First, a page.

Oklahoma

Economy, Energy, Natural Resources: Policy to People

Joe Wertz

Reporter

Joe Wertz is multi-platform reporter for StateImpact Oklahoma. He has previously served as Managing Editor of Urban Tulsa Weekly, as the Arts & Entertainment Editor at Oklahoma Gazette and worked as a Staff Writer for The Oklahoman. Joe was a weekly correspondent for KGOU from 2007-2010. He grew up in Bartlesville, Okla., lives in Oklahoma City, and studied journalism at the University of Central Oklahoma.

  • Email: stateimpact@kgou.org
  • Twitter: @joewertz

“Regulators Consider Drilling Rule Changes in Oklahoma”

Oklahoma regulators are updating “forced pooling” rules — which allows wells to be drilled if most, but not all, mineral interest owners agree. “Much of the controversy centers on what should happen when a company wants to drill a horizontal well in an area with an existing vertical well,” The Oklahoman’s Adam Wilmoth reports.


“These issues are more complicated than ever,” Corporation Commissioner Dana Murphy said. “The framework of the pooling laws has existed for many years. I don’t think that framework was designed for the world we’re living in now. When the pooling process was put in place, it was not put in place for this.” Owners of the existing vertical wells expressed concern about how their wells should be valued and about how much communication they should have with the applicants before a forced pooling action is taken.

Read more at: newsok.com

“Study Links Increased Drilling With Earthquakes”

A 5.3-magnitude quake that struck Colorado in 2011 was likely caused by wastewater injection, according to a new paper published in the Bulletin of the Bulletin of the Seismological Society of America. The study “adds more detail to a growing body of work seeking to establish and explain the connection between human activity and seismic events, known as induced quakes,” the Wall Street Journal reports.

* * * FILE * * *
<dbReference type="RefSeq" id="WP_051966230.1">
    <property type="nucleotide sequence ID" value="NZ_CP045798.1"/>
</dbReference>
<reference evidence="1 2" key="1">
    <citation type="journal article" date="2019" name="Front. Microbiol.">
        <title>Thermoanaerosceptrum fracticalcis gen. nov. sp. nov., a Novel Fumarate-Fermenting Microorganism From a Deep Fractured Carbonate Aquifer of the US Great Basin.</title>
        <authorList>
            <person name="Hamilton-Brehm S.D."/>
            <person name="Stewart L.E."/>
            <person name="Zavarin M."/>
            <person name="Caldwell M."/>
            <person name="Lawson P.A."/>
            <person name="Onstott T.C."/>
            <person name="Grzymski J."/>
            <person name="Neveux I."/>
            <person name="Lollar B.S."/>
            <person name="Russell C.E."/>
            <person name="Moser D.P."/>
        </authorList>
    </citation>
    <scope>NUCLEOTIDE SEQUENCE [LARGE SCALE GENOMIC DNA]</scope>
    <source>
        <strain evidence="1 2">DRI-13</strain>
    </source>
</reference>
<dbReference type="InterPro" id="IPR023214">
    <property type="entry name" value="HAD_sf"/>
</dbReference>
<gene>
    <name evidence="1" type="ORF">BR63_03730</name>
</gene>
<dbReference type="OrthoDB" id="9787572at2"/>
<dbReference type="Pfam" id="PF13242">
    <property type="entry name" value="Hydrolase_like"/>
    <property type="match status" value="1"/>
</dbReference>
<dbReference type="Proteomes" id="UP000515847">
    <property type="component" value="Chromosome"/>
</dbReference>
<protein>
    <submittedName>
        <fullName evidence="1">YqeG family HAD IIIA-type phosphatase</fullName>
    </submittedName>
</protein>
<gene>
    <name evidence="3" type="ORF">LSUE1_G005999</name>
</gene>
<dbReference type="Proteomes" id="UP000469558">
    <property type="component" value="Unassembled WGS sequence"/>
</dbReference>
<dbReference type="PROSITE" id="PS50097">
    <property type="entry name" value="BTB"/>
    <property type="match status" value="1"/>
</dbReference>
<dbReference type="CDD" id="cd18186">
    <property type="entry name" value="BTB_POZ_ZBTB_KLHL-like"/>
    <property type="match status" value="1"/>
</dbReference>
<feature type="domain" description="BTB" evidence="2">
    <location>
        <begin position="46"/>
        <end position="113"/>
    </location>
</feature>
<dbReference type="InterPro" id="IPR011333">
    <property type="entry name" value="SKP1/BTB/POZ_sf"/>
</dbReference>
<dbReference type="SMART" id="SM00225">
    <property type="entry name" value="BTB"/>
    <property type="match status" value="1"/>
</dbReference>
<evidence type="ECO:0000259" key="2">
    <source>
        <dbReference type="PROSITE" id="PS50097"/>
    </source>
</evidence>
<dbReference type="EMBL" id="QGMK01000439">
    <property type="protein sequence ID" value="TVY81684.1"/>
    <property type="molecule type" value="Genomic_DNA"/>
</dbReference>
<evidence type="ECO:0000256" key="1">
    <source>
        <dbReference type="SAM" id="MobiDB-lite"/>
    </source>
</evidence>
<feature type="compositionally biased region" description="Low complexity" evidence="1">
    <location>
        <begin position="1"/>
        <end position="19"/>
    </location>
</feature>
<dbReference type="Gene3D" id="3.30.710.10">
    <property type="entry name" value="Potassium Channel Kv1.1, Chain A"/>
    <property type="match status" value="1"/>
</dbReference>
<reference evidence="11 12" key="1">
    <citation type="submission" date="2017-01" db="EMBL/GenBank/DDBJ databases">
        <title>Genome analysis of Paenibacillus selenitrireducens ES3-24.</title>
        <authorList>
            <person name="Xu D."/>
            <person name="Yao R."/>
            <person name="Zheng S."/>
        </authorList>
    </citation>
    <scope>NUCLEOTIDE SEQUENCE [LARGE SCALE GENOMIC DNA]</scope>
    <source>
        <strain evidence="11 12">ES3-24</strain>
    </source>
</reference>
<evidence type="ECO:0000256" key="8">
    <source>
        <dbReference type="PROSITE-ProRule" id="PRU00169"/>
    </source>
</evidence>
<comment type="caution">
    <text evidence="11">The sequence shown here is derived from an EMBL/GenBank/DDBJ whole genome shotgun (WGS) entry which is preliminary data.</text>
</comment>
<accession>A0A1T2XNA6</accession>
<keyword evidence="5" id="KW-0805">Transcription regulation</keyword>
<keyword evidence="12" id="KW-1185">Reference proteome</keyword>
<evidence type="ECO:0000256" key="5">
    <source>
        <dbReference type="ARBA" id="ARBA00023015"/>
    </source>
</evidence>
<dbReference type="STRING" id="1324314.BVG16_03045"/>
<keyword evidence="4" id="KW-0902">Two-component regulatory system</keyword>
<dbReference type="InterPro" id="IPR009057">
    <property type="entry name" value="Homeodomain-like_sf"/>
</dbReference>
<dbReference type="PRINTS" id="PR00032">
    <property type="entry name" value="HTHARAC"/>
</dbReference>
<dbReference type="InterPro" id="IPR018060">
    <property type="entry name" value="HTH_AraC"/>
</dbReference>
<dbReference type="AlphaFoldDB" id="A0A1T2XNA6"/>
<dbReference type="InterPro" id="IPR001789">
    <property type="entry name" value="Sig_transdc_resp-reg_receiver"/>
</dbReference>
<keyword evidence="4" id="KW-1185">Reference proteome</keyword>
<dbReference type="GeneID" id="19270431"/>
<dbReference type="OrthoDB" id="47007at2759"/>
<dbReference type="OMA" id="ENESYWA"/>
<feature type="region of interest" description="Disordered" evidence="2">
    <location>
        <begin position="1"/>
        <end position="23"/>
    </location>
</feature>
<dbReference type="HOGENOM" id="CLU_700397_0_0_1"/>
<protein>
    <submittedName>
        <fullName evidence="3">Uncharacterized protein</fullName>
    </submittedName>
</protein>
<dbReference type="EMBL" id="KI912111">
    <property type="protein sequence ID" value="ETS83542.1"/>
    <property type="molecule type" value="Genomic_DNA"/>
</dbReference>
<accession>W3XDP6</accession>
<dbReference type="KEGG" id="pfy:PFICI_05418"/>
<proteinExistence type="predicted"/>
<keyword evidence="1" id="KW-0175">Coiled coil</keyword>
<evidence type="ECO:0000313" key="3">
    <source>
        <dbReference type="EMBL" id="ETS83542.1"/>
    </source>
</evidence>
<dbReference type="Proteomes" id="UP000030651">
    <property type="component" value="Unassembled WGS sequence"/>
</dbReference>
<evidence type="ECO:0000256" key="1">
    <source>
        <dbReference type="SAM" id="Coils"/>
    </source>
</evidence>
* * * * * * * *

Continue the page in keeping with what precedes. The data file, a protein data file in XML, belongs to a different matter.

A connection between wastewater injections and induced quakes is rapidly becoming widely accepted in the Colorado-New Mexico region and elsewhere. But a more difficult task for scientists has been connecting specific quakes to injection sites, especially when there also has been natural seismic activity. The new study presents research linking specific injection wells to quake activity in the region using fluid-injection data and seismic monitors.

Read more at: online.wsj.com

Attorney Asks Oklahoma Supreme Court to Dismiss His Challenge to Oil and Gas Law

Oklahoma City attorney and legislative watchdog Jerry Fent, who has successfully challenge laws in the past, comes out of a hearing room at the State Supreme Court, where a referee heard his lawsuit over House Bill 2562.

Joe Wertz / StateImpact Oklahoma

Oklahoma City attorney and legislative watchdog Jerry Fent, who has successfully challenge laws in the past, comes out of a hearing room at the State Supreme Court, where a referee heard his lawsuit over House Bill 2562.

An Oklahoma City attorney who challenged the constitutionality of a bill that changed the effective tax rate levied on oil and gas drillers asked the Oklahoma Supreme Court on Monday to dismiss his lawsuit.